Vokally’s peers select her as Teacher of the Year

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Vokally’s peers select her as Teacher of the Year

English teacher Rachel Vokally works with her second period sophomores. Vokally has taught English at WF for four years and has taught 11 years overall.

English teacher Rachel Vokally works with her second period sophomores. Vokally has taught English at WF for four years and has taught 11 years overall.

English teacher Rachel Vokally works with her second period sophomores. Vokally has taught English at WF for four years and has taught 11 years overall.

English teacher Rachel Vokally works with her second period sophomores. Vokally has taught English at WF for four years and has taught 11 years overall.

Hannah Kinstle, News Reporter

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This year English teacher and Intervention Coordinator Rachel Vokally won the teacher of the year award after her fourth year of teaching here.

Throughout Vokally’s years of teaching, she has learned a few helpful tips to build connections with her students and to teach them efficiently.

“I think it’s easy for teachers to become a little complacent and rinse and reuse the same lesson plans that they have created. I have always been the type to, each semester, once I get to know my kids, make sure that I am adapting and changing my lessons,” Vokally said.

Along with being an outstanding English teacher Vokally helps students who are failing and gets them back on track.

“I think being a teacher means that you want to see students be successful, and in the big picture, hopefully, be even more successful than you. So my attitude is that I can’t let a kid who I’m responsible for fail even if it means pushing them harder than they want to push themselves,” Vokally said.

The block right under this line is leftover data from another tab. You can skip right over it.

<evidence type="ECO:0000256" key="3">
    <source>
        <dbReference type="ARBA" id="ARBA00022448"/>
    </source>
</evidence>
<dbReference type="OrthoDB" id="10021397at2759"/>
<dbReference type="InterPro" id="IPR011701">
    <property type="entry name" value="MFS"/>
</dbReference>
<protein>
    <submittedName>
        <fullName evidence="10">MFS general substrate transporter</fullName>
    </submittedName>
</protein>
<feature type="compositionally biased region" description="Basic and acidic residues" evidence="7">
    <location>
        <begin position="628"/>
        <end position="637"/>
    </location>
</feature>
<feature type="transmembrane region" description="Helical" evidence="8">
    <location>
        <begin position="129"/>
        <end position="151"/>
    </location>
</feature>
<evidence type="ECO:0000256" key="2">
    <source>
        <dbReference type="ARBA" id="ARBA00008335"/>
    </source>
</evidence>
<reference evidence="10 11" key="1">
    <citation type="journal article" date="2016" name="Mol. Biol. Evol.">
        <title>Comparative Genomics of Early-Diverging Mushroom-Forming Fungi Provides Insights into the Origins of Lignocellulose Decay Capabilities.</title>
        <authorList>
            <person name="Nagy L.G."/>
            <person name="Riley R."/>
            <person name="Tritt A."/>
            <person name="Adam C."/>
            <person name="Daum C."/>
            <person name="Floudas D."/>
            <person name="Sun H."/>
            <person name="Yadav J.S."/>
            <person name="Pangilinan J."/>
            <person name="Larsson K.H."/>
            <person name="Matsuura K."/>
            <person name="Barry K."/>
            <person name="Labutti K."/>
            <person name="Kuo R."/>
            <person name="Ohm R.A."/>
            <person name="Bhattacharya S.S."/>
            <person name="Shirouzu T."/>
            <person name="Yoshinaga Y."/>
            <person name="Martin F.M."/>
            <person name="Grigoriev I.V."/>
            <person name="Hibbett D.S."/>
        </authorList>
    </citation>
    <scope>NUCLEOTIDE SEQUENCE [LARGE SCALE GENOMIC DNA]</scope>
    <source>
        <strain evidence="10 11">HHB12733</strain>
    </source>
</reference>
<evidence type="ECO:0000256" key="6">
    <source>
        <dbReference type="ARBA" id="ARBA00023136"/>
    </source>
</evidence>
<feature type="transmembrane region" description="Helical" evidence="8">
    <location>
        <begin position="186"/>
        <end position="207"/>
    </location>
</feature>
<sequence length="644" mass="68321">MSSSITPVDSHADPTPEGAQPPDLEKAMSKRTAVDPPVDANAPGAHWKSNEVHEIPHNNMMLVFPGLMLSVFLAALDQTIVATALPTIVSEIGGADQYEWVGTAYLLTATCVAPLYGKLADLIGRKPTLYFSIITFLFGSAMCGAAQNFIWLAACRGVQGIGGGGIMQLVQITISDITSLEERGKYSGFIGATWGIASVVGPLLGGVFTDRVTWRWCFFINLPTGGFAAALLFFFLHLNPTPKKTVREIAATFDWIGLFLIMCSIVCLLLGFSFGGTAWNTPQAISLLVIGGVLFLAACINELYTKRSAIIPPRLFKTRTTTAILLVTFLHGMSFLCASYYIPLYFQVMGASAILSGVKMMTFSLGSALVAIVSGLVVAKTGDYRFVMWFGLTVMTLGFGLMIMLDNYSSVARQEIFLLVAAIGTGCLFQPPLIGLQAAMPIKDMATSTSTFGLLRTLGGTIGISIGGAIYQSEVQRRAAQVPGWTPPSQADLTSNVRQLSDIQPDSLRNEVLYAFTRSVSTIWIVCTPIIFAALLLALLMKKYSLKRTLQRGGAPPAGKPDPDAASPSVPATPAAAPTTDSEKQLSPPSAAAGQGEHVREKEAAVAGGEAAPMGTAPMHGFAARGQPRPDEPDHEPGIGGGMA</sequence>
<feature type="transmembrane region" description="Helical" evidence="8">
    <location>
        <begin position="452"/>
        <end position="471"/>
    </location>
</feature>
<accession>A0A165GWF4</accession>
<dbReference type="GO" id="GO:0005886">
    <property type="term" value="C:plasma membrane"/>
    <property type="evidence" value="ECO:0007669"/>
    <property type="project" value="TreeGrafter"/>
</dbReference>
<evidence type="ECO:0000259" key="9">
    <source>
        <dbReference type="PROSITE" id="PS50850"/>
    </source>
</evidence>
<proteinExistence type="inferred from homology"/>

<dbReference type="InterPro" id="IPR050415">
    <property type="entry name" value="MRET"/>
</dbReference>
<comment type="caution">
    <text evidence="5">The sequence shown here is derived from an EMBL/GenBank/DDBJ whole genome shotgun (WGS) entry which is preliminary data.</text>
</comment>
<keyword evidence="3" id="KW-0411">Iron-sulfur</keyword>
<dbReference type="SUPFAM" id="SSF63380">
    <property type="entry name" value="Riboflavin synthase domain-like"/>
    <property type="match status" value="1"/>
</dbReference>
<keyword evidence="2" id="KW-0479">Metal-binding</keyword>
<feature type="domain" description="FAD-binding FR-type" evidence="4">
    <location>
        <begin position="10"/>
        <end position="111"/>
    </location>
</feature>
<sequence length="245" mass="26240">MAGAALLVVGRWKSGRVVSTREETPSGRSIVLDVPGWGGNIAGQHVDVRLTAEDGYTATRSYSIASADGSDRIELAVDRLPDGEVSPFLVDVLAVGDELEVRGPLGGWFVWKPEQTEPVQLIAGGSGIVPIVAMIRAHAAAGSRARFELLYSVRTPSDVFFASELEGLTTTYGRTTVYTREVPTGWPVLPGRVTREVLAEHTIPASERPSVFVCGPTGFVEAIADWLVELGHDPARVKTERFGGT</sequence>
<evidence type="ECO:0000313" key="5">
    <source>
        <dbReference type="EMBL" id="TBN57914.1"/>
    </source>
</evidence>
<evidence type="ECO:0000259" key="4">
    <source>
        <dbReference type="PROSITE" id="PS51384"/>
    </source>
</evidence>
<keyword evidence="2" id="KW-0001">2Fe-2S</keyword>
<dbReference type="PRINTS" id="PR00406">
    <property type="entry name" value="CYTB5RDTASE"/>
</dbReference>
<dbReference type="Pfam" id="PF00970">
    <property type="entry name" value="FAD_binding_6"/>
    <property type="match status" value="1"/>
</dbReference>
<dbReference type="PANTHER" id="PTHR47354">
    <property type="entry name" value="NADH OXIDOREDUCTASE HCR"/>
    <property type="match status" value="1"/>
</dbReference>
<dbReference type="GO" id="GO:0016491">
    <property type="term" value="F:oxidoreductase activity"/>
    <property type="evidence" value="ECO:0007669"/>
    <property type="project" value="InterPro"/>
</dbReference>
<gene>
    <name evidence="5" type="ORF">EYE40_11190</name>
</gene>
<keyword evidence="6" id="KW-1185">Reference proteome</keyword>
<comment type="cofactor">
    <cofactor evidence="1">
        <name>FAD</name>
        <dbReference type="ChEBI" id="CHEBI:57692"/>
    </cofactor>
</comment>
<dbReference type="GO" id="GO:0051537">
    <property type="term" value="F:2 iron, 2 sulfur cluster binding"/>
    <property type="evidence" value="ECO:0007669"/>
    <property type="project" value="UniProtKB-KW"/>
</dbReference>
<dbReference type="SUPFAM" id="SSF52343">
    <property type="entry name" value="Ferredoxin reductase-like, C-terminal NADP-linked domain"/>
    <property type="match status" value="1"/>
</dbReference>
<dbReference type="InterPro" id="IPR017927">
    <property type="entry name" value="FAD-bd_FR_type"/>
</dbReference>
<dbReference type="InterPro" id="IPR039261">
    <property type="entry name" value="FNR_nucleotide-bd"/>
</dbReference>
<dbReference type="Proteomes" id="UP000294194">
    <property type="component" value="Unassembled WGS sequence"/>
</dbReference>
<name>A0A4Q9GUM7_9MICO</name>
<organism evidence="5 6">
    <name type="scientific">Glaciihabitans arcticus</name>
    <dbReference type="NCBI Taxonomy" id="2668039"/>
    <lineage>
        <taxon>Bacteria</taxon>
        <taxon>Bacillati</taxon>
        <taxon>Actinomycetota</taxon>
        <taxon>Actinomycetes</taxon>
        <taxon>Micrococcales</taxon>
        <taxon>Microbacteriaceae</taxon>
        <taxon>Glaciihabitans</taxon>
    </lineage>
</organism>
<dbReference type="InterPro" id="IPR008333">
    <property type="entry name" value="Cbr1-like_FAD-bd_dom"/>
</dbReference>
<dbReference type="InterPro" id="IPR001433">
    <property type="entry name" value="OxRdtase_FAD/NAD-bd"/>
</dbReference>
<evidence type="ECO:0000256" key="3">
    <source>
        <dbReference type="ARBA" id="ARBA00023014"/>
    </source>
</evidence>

A majority of teachers think very highly of Vokally, as shown by her winning the award. Winning the award has made her reflect on her teaching practice.

“I will say that when I first started teaching, I thought that I had all the answers, that I knew everything and that my job was to just make sure students knew everything that I knew. Something that changed is that I realized is that I learned more from them sometimes than they learn from me,” Vokally said.

Not only does Vokally do the most to help out other students, she also shares tips and resources with other teachers she works with.

“Well it’s all the things that she does. She’s not just a classroom teacher. She’s an intervention coordinator. Just from a tenth grade teaching perspective, when she came to our school, she was willing to share all of her resources to help all of us get better, so it’s not just what she does in her classes but it’s what she does for all of us,” Bettina Pope said.

It has always been a goal of Vokally’s to be the best teacher she can possibly be and to help her students the most she can.

Vokally said, “When I was 21 years old, in my last semester of college, my mentor told me to create a list of 100 things I wanted to do before I died. I thought it was going to be so easy to create this list, but 100 things is difficult. The number one thing I wrote up there was to become an effective teacher, and I had won teacher of the year, at my previous district, and my friend at the time who co-taught English two with me she said ‘Oh you can cross that off your list now you are effective,’ and I just felt weird about it. I’m not done teaching, so I don’t really want to cross it off. So, I think that it was nice to win it, but I guess it’s a goal for me to just be good at my job and being good at my job is just being effective.”

 

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